Basically, fasting allows your body to stop digesting – which uses an enormous amount of energy – and switch focus to these crucial repair processes. When these repair processes are prevented over a lifetime – because we’re always eating – bad shit can happen.
Other Potential Benefits
The metabolic changes in the body due to IF might lead to other benefits as well. Though more research is needed, what’s available so far, has shown promising results around:
- Weight loss
- Heart health
- Reduced inflammation
- Cancer prevention (in rats)
- Brain protection (in animals)
- Lifespan extension (in mice)
Our Paleo Ancestors
Since the inhabitants of our pre-agricultural family trees lived as hunter-gatherers, they only ate if they’d managed to kill or find something edible. This lead to naturally induced intermittent fasting. They simply weren’t eating three square meals a day and snacking in between, like we do. They were most likely eating a whole bunch when they had it, and going for periods without any at all when they didn’t. This meant that in between feasts, their bodies had adequate time to regulate hormones and commence crucial cellular repairs. Something we don’t allow ourselves much these days.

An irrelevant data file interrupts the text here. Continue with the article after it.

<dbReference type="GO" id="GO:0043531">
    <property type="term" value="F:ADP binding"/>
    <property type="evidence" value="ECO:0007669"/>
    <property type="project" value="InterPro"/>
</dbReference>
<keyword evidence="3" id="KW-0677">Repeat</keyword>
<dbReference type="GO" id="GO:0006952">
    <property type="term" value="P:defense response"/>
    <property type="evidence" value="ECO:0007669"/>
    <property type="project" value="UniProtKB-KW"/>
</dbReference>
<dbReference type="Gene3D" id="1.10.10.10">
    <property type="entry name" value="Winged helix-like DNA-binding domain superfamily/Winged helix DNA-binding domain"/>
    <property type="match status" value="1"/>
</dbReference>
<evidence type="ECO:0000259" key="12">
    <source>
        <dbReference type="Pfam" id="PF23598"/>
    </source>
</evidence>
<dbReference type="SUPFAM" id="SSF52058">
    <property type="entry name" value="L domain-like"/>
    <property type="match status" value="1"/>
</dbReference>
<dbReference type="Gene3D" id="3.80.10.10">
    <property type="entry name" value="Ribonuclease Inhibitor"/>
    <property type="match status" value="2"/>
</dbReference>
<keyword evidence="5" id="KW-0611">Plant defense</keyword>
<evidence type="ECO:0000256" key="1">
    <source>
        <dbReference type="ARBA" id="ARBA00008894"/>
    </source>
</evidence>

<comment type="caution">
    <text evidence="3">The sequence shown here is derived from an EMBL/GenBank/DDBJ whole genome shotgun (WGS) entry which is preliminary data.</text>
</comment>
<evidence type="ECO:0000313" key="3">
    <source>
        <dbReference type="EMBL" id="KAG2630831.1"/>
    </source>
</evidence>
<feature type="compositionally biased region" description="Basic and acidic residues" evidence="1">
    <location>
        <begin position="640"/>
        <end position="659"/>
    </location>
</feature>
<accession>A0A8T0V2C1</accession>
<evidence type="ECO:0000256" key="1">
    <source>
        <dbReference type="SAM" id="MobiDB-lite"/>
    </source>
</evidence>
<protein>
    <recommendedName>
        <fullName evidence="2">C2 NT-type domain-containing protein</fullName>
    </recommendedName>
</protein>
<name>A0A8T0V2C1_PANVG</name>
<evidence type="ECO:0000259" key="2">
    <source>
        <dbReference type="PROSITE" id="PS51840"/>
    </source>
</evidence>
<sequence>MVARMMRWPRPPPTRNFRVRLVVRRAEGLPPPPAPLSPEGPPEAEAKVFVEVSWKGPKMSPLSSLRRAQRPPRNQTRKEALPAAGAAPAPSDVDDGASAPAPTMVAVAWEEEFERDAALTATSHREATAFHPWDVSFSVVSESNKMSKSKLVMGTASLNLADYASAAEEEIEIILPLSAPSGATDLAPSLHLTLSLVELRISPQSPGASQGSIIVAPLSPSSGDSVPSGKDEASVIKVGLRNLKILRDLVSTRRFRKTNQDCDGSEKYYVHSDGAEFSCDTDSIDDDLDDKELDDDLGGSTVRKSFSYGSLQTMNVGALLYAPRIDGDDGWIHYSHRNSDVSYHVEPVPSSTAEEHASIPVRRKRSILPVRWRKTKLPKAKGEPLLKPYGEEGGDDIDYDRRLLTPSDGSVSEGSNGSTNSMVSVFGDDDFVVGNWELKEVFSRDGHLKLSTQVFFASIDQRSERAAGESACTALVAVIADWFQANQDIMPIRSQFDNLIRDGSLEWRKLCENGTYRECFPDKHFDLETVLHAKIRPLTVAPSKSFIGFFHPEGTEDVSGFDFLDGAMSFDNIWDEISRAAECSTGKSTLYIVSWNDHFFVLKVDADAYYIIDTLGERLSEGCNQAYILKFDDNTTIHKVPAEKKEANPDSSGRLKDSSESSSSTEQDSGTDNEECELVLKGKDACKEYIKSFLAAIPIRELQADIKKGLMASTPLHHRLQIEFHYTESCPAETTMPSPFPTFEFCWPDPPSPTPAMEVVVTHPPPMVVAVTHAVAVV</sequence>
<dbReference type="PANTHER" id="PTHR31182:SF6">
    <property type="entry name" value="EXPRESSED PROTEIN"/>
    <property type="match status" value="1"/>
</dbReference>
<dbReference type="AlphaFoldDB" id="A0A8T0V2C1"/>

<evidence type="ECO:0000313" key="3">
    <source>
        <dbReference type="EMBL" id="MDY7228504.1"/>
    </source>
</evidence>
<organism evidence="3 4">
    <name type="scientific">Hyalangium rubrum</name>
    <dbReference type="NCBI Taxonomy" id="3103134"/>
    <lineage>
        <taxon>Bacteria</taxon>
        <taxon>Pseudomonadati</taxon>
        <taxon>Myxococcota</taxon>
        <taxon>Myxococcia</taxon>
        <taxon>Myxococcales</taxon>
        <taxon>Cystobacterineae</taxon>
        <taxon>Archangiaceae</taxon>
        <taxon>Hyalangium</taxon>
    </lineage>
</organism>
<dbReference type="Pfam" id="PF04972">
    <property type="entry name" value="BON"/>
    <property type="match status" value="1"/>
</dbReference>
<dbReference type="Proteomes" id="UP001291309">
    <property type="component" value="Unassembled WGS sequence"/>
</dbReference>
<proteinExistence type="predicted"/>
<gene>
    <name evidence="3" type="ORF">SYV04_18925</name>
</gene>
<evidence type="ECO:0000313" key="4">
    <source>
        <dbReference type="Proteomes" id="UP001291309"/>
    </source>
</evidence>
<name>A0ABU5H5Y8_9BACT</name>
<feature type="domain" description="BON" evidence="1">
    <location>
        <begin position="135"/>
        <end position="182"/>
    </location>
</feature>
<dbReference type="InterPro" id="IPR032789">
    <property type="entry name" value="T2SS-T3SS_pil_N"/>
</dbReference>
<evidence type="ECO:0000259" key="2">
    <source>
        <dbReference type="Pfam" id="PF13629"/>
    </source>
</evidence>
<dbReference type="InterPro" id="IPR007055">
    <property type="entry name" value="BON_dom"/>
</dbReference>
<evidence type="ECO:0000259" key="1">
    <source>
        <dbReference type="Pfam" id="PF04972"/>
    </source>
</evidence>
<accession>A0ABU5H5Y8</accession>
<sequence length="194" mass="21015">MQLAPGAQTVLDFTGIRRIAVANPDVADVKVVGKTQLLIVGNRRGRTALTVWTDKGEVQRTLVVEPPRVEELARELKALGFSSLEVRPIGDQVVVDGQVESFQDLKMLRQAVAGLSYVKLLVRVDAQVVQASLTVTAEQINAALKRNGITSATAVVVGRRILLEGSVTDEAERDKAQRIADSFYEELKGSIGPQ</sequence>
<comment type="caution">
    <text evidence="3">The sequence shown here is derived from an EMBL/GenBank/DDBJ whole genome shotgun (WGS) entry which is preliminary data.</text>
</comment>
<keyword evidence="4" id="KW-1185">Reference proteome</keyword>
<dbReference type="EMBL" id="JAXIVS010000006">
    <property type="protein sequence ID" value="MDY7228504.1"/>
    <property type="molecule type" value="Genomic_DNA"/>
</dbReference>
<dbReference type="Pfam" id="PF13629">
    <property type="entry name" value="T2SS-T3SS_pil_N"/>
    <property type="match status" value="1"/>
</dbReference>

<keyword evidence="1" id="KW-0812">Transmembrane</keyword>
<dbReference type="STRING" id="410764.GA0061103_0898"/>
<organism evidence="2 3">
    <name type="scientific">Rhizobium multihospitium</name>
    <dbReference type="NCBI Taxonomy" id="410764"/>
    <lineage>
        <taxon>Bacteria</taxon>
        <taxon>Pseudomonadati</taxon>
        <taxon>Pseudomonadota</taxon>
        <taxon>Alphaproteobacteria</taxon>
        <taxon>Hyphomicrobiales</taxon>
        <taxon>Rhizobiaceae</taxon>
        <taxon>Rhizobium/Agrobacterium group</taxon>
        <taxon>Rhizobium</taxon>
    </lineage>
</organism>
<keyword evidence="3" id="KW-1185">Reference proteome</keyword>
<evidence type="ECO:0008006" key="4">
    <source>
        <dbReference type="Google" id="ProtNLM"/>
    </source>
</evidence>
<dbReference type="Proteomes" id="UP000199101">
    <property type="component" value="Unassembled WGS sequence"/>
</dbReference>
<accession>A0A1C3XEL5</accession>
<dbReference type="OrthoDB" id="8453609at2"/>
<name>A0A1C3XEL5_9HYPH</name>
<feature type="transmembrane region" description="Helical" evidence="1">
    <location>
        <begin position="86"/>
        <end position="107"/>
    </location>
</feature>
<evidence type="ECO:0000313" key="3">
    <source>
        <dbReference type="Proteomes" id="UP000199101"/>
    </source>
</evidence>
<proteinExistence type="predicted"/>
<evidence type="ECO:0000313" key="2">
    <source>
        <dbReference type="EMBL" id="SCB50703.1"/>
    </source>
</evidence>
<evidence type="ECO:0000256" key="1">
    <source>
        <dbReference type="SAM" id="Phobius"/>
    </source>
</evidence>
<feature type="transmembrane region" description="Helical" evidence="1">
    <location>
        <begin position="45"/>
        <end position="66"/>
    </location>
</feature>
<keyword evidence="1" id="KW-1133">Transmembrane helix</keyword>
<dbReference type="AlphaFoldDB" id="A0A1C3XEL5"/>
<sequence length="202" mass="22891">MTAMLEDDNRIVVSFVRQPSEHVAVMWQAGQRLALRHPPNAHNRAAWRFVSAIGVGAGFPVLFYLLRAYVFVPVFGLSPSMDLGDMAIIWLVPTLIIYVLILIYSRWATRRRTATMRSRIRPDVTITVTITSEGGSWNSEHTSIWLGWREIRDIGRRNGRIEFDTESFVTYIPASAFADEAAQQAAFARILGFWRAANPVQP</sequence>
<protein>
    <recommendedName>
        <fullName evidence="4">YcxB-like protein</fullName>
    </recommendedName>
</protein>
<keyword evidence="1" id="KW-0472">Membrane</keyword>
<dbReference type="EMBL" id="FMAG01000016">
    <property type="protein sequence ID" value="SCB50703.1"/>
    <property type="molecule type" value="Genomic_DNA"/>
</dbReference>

Many a paleo expert sees this eating pattern as an important clue as to why we don’t see much evidence of our ancestors experiencing the chronic, degenerative and metabolic disorders that are killing us today.
Sure, they probably had to overcome many brutal challenges to make it to old age in the first place, but, once they got there, they didn’t seem to die of heart disease or lose their marbles.
How does one intermittently fast?
As noted above, you could just skip breakfast.
No, really, it’s that simple. Most novices at IF start with expanding the amount of time per day that they don’t eat, and shrinking the window in which they do.
The rules are sort of fluid though. You’ll see some folks talking about sipping on fatty coffee in lieu of breakfast and calling it fasting. You’ll see some say nothing but water is allowed. Some people only eat one meal per day. Some fit all three, plus snacks into an 8-hour window.